The need for morals

After wondering why I have been emphasizing morality so much lately (both in writing and in my thoughts), a realization occurred to me:

As I’ve been thinking about it, quality is not achievable without morals: Morals are the very laws by which quality becomes manifest.

In the case of hospitals, cleanliness is moral: There can be clean hospitals with little quality, but there cannot be dirty hospitals that excel in quality. In architecture, morality concerns proportion and balance, and the utility of spaces. In programming, morality is what is functional and appropriate; to call something “bad code” is to accuse it of lacking morality in the domain of programming.

So morality is simply a quality of form, whereas what I call Quality is a quality of essence. One is the health of the body, while the other is the radiance of the spirit.

Once I made this connection, I discovered why I dwell on morality so much: Because after my awakening to Quality this summer, my psyche had shifted over to giving full preference to unconscious thinking (which relates to Quality, the indefinable). This caused a whiplash such that my conscious thinking became out of balance, and I began devaluing form and procedure excessively. It is not that one or the other is exclusively the best, but that they must work in harmony to achieve full perfection.

Thus all of these thoughts on morality stem from an inward search for balance between two parts of my consciousness: The part that is ineffable, indescribable, and has little contact with this world; and the part that is all about description and refinement, and how my actions relate to the world around me.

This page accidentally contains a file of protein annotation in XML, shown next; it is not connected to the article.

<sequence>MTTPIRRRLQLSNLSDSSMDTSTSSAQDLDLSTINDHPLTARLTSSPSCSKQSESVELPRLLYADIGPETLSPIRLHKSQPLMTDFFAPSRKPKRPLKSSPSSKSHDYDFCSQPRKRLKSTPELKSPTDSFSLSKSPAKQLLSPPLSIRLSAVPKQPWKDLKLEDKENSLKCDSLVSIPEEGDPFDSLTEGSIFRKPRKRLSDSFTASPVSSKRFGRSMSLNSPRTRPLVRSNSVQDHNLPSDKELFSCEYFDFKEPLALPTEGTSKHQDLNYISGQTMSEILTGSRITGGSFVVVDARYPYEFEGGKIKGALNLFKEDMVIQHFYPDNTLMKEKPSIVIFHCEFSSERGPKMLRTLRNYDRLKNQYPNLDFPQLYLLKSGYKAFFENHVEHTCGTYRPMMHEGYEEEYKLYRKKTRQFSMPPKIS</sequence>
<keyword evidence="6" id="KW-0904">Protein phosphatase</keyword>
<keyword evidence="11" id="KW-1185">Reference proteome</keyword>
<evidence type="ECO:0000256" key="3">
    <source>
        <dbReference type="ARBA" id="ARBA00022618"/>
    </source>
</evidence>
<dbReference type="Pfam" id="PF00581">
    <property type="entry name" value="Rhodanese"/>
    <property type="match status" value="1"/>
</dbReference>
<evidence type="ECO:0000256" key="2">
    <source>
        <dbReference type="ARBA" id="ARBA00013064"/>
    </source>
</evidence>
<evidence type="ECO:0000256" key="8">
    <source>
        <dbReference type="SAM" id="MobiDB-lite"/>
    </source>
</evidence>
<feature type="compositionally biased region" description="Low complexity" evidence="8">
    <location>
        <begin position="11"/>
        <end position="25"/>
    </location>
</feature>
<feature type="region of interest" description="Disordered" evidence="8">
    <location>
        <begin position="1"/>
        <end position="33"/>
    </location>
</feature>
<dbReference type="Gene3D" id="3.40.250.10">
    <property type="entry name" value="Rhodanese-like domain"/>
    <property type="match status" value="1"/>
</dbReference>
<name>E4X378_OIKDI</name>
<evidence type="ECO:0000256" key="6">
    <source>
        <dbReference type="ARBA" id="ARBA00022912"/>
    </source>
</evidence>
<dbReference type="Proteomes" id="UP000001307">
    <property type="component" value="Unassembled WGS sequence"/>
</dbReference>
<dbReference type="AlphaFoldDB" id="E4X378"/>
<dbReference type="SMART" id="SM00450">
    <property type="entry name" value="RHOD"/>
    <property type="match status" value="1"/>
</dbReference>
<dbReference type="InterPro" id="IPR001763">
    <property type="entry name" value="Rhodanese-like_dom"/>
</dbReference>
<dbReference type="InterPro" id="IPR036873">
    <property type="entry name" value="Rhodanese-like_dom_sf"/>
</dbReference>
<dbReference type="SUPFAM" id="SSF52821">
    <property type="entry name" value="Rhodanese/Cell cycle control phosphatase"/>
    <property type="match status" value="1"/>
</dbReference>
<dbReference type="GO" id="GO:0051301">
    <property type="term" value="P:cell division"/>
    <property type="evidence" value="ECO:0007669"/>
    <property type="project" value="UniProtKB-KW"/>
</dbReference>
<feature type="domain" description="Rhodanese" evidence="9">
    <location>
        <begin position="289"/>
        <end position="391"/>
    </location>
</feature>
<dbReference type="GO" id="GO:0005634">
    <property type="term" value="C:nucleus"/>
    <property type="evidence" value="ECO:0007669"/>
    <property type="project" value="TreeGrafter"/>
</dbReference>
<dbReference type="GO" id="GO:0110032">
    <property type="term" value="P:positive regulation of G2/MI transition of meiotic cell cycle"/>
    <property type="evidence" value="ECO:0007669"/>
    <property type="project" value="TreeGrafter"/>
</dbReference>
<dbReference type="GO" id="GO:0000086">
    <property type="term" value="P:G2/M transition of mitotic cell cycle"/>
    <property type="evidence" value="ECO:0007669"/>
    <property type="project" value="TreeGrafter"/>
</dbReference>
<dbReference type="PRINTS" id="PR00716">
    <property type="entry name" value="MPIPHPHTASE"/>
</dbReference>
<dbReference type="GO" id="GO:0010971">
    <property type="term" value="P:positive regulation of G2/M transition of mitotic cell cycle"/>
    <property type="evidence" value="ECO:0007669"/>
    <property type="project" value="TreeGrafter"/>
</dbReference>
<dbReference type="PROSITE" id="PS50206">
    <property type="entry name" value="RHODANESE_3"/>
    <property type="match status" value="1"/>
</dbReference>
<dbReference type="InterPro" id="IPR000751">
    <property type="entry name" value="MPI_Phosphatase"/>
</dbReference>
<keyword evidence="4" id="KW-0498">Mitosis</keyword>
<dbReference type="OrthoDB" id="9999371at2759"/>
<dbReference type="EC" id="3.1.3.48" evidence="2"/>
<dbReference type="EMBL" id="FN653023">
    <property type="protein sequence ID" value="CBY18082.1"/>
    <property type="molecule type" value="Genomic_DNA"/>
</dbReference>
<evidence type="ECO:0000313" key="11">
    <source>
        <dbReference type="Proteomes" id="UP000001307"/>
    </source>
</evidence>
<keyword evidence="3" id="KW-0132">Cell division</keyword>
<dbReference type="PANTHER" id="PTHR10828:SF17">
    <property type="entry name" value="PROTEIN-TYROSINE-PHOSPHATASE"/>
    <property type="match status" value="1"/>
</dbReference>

I desire to love both, in the end. And do that, in philosophic terms, I’ve needed to plumb their connection, until I can see them as parts of one whole. This realization is a big step in that direction.

Quote from Taoism

Just finished reading Travels, by Michael Crichton – a rather autobiography – and found at the end a quotation that amazed me:

The surest test if a man be sane
Is if he accepts life whole, as it is,
Without needing by measure or touch to understand
The measureless untouchable source
Of its images...

Since this brief quote nearly encapsulates most of what I have been trying to say in essay over the past several months. For a moment I just had to close my eyes and let it sink in; and then revel in the joy that other souls have trod this road before me. I am not alone.